Many residents in and around the British Columbia provincial capital and the Gulf Islands and a few on the mainland were jolted awake by the 3.9 magnitude quake at 4:29 a.m. PST Sunday, said John Cassidy, a seismologist with Natural Resources Canada.
About 200 people submitted reports on the agency's Web site, most saying they felt the shaking for several seconds, Cassidy said. There was no significant damage, just two or three reports of a few items being knocked from shelves, but the quake should be a reminder of the possibility of much bigger and more dangerous ones, he said.
"It's been fairly quiet in terms of felt earthquakes for a couple of years here in Victoria, and that's a bit unusual," he said. "We generally have one or two small earthquakes a year that are felt on southern Vancouver Island."
Wendy Tibbo said she and her husband Bob were awakened by "a bang and then a shudder."
"The glass panels around our deck were shaking, but because we live close to the highway, we weren't sure if it was an accident," she said.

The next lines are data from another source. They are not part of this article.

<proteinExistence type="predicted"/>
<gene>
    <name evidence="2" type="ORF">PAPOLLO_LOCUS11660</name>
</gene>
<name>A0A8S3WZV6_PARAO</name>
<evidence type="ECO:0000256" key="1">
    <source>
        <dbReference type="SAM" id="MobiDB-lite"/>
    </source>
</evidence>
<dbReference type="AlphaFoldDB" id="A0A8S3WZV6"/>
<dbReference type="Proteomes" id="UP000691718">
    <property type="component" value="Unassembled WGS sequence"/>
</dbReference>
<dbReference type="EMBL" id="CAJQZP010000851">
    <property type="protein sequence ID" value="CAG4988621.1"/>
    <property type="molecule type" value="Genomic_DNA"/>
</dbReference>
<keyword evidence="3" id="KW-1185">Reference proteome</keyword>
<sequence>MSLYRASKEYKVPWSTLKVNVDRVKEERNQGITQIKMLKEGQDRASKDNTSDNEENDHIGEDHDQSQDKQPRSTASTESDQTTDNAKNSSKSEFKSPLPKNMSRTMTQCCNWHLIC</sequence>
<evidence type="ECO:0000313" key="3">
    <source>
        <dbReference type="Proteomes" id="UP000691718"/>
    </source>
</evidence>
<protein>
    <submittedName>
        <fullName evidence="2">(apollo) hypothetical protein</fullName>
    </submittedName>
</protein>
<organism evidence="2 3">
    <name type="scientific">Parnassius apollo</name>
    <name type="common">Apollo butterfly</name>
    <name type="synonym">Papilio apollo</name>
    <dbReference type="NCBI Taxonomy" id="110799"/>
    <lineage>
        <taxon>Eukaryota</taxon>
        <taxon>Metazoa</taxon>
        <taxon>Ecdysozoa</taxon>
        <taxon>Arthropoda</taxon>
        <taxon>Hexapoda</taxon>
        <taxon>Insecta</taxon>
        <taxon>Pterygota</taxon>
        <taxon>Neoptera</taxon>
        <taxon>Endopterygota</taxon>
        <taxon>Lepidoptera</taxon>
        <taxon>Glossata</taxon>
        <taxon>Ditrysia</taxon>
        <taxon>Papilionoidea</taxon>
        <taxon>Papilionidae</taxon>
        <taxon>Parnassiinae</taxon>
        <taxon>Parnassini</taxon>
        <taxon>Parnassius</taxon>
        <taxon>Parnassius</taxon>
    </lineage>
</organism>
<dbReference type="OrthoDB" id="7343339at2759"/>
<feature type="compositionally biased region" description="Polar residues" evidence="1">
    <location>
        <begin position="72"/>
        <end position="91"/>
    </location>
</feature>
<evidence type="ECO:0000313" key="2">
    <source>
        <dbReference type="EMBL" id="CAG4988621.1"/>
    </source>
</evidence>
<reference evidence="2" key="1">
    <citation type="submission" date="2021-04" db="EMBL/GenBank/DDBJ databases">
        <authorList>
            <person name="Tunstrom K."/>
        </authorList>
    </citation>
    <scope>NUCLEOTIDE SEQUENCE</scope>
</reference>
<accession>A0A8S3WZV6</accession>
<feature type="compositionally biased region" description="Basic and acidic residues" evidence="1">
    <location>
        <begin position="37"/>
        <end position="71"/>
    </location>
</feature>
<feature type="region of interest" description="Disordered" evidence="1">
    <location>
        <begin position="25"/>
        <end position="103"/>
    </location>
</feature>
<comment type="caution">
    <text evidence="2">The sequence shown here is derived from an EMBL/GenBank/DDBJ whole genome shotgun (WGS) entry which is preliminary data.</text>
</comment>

The quake was centered about 27 miles beneath Finlayson Arm near Bamberton, about 15 milers north of Victoria, and occurred within the Juan de Fuca plate, which is slipping beneath the North American plate of the Earth's crust at the rate of about 1½ to 2 inches a year, Cassidy said.
"Where today's earthquake occurred is in this ocean plate that used to be the ocean floor," he said. "It's actually a miniature version of the earthquake that struck Seattle in 2001. The Seattle quake was about 60 kilometres (37.5 miles) beneath the surface, also in the Juan de Fuca plate."
The earthquake that rocked Seattle and much of the south Puget Sound area on Feb. 28, 2001, had a magnitude of 6.8 and caused about $2 billion in damage.